Weekend Getaway in Bolinao

Lounging by the pool at El Pescador Hotel in Bolinao.

“I’ve been living in Pangasinan for almost two years now, since getting married to Dante, who is a native of the province. However, I haven’t even been to any of its famous beaches, particularly on the easternmost tip of Luzon island, by the West Philippine Sea — that is, until recently.

As a post-birthday and post-Valentine trip, my husband and I journeyed to Bolinao, which is known for its awesome beaches. After an almost 6-hour commute (and 3 bus stops) from Rosales, we finally arrived at around 3pm and checked into the El Pescador Resort Hotel.”

This is an excerpt from an article previously posted on Panoramictrip Blog. To read the full article, please see: Romantic Getaway in Bolinao.

Giant Clam at Bolinao Marine Laboratory.

My husband Dante holding up a starfish!

St. James Parish at Bolinao town proper.

Enjoying the early morning sea breeze 🙂

Cherishing romantic moments ❤

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Summer Lovin’ at Subic :)

“Last week, my husband and I enjoyed a relaxing stay in Subic. He had been so busy these past few months, and he deserved a treat. What’s more, he was celebrating his birthday that weekend!

We checked into Terrace Hotel Subic Bay at around 4 pm last Saturday. We were welcomed warmly by the hotel staff, who mentioned that our accommodation comes with complimentary breakfast and cocktail drinks (wohoo!).”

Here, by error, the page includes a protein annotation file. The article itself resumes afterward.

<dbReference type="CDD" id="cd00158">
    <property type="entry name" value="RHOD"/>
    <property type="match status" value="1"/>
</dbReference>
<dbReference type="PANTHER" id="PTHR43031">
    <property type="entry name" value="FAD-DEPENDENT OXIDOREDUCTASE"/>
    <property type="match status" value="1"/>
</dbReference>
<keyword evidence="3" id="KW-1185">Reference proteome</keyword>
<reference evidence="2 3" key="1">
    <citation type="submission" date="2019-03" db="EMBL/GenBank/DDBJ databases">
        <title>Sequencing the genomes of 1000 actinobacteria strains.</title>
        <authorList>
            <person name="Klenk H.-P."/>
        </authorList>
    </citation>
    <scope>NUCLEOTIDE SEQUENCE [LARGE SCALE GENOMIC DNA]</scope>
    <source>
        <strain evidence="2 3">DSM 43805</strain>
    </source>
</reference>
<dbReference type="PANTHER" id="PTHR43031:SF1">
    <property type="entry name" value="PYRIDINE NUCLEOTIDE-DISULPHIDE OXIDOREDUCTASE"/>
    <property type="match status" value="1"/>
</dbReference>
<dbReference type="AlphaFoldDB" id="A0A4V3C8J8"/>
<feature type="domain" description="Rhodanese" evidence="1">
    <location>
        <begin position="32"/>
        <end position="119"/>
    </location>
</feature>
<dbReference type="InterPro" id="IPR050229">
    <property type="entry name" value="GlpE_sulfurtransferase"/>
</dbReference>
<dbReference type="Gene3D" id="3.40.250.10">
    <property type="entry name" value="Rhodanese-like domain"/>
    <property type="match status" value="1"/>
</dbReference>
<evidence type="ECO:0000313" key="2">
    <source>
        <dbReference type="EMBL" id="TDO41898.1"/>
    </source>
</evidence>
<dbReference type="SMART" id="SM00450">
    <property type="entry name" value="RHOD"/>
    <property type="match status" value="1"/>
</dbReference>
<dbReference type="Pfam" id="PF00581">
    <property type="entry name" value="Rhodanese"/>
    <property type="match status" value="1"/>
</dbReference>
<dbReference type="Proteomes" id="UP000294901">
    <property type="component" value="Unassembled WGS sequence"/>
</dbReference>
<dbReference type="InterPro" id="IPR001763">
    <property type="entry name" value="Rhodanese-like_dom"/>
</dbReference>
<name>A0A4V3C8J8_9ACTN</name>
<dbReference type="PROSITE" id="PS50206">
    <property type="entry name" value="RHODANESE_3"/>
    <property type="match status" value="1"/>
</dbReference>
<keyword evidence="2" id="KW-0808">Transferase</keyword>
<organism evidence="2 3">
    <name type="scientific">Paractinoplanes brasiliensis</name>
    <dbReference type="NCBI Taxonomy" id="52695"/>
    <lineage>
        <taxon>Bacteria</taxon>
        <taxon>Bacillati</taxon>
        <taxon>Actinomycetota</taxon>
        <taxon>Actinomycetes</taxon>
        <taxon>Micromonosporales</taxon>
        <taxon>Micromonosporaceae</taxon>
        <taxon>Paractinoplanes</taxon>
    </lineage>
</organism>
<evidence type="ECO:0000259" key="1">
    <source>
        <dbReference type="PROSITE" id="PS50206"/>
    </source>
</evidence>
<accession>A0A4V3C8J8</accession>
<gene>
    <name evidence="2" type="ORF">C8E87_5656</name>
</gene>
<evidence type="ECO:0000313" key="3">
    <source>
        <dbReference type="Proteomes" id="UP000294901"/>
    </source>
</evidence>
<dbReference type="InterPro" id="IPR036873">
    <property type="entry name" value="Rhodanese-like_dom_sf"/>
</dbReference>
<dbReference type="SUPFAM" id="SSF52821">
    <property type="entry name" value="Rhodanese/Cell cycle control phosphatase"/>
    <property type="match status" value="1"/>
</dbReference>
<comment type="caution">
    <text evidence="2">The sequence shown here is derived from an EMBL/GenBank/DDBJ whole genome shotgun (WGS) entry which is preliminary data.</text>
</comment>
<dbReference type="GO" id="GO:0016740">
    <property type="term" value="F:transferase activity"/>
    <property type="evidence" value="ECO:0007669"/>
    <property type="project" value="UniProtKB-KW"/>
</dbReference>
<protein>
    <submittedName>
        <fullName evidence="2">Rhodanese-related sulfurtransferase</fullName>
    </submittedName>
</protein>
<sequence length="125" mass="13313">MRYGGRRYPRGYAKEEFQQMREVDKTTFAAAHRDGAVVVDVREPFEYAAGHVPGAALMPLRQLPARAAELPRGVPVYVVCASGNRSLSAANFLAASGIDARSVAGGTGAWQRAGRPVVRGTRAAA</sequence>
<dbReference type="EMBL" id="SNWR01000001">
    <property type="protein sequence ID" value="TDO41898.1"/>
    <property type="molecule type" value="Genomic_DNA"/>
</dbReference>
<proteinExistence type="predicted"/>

This is an excerpt from an article previously posted on Panoramictrip Blog. To read the full article, please see: Relaxing Staycation at Terrace Hotel Subic Bay

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Archie & Asterix

Archie & Asterix

Many of my friends and family know that I am a certified bookworm, but not many are aware of a reading habit that I have had since childhood: comic books.

A certain portion of my bookshelf at home is stocked with singe and double digests of Archie, Betty & Veronica, and Jughead comics; meanwhile, my laptop has a folder containing an almost complete set of Asterix digital comics!

Archie in a perpetual love triangle between Veronica & Betty

The Archie series is perhaps the more popular of the two. Published in the U.S. since the 1940s, it follows the life and adventures of the titular character and his friends.

Archie Andrews, a red-headed, freckle-faced teen is in a perpetual love triangle between the beautiful, rich (and often spoiled) Veronica Lodge, and the cute, smart, girl-next-door Betty Cooper. My favorite character happens to be Jughead Jones, a laid back dude who cares more about food and his dog, Hot Dog, than all the girls vying for his attention!